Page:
Documenting the Coming Singularity

Thursday, January 22, 2009

Don't look now, but - machines closing in on human abilities

NewScientist - January 22 2009, by Colin Barras

Video: As new ways to test how well machines can match aspects of human intelligence are dreamt up, they are getting closer to beating them.

It may have been dreamt up in 1950, but the Turing test - a simple way to tell if a machine can think - still holds powerful sway over many researchers striving to produce a machine at least in some respects equal with a human.

Nowadays, although UK mathematician Alan Turing's test is still relevant, and unbeaten, new forms of it have evolved. In this online special, New Scientist discovers the different ways in which machines can be tested for human-like abilities - and how close they have come to passing as one of us.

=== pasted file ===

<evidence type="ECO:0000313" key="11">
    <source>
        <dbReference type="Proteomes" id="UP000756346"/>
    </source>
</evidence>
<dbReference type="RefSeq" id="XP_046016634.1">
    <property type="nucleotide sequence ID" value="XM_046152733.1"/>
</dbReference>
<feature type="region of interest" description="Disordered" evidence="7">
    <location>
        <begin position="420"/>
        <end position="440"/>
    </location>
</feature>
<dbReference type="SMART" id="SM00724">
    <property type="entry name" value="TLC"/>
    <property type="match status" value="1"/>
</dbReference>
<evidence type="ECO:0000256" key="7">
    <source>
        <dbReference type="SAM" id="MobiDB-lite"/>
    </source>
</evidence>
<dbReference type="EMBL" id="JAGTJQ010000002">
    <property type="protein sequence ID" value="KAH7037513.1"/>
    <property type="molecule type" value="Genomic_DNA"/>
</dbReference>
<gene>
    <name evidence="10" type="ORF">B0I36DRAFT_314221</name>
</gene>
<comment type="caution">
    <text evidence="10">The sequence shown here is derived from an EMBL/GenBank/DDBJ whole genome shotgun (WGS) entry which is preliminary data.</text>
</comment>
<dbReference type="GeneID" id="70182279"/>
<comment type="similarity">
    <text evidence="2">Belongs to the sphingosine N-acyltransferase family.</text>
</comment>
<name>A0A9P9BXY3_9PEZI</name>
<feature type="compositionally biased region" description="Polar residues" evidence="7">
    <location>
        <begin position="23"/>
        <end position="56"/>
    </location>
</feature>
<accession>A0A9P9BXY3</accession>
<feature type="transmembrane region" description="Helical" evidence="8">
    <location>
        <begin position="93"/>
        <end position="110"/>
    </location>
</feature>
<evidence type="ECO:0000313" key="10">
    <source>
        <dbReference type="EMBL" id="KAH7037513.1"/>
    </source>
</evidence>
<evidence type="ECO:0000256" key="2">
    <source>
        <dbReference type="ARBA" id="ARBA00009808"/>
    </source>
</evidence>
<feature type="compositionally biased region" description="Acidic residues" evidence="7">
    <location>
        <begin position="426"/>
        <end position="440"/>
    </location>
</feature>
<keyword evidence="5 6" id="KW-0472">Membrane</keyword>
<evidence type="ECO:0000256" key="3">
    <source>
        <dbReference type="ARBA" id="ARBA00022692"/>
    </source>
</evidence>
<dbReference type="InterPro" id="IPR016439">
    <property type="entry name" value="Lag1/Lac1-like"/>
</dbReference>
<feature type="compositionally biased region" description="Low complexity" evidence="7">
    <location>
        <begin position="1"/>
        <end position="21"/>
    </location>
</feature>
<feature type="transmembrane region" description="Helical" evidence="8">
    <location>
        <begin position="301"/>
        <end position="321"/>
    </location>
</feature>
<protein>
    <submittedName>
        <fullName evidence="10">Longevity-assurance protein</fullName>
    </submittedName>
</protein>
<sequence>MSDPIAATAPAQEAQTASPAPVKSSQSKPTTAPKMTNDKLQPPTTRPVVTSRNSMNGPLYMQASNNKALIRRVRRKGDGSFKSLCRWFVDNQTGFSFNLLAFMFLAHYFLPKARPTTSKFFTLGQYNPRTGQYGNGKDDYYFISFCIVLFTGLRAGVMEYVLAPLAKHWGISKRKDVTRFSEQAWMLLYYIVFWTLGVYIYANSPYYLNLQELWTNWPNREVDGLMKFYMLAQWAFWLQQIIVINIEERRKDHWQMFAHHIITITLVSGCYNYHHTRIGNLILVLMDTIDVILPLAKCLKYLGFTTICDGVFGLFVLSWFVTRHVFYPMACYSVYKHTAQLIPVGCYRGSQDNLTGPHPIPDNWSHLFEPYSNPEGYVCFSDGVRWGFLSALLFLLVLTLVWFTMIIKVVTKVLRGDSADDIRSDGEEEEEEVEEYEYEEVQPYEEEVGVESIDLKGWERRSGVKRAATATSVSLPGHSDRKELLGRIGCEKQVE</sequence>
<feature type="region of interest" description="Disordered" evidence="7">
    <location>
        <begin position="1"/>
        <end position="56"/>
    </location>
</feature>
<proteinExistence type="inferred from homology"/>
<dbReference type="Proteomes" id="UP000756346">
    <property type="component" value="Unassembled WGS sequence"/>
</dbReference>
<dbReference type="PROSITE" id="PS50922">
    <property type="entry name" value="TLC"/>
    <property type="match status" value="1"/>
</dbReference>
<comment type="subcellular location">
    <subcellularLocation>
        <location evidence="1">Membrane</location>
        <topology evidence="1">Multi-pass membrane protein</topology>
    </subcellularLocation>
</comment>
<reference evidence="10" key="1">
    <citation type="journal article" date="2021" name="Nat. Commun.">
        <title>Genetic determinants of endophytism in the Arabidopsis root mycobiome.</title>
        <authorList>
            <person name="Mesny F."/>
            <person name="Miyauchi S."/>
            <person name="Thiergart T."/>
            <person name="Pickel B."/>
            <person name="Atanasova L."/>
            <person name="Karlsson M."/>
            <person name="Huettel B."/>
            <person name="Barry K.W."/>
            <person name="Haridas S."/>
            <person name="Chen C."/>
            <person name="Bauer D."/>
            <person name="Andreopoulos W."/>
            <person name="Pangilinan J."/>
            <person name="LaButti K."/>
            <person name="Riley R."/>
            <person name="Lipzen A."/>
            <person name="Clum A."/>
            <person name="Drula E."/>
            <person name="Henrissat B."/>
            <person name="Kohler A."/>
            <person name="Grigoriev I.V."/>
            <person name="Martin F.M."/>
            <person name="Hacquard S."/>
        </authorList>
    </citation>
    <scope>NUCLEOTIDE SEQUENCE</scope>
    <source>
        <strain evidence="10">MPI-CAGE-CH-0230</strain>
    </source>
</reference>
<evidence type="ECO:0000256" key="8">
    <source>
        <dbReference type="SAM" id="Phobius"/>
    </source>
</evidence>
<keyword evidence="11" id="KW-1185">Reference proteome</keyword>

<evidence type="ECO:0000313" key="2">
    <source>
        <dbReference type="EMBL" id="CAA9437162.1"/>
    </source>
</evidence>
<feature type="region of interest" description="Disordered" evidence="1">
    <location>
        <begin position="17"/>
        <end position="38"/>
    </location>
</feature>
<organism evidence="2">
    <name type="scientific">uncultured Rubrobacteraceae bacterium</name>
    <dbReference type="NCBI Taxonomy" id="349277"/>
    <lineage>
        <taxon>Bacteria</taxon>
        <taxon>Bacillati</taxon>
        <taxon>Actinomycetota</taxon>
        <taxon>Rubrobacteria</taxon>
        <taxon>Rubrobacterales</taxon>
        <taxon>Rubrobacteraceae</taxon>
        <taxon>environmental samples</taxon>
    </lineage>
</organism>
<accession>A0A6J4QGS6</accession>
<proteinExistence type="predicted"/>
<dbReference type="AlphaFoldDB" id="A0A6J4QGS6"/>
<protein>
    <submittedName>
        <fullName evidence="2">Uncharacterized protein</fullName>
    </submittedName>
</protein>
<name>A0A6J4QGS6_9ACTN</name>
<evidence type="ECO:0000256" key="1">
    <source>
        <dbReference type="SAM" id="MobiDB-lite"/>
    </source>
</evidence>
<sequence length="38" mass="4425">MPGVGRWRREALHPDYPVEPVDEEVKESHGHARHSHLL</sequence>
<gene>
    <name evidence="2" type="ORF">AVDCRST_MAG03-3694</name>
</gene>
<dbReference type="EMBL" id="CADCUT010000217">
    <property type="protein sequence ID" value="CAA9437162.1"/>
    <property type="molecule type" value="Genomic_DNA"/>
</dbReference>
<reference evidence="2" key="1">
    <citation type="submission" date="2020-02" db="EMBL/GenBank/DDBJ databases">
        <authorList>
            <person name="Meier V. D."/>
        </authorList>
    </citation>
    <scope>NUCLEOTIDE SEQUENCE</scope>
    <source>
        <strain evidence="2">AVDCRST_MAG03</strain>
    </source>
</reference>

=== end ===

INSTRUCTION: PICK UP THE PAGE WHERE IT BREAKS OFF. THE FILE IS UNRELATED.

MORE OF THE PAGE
I chat, therefore I think

Turing's biggest insight was that it is impossible to know for sure if a machine - or indeed another person - is actually thinking. So he rephrased the question to one that is much easier to answer: Can a machine act like it is thinking?

His test has a human judge engage in two, separate conversations using only text - one with a human and one with a machine. If, after a few minutes of conversation, the judge can't distinguish the two, then the machine is deemed to have passed the test.

A major turning point in the field was Joseph Weizenbaum's chatbot ELIZA, developed in 1966. It achieved impressively "intelligent" results simply by rephrasing what a human said to it:

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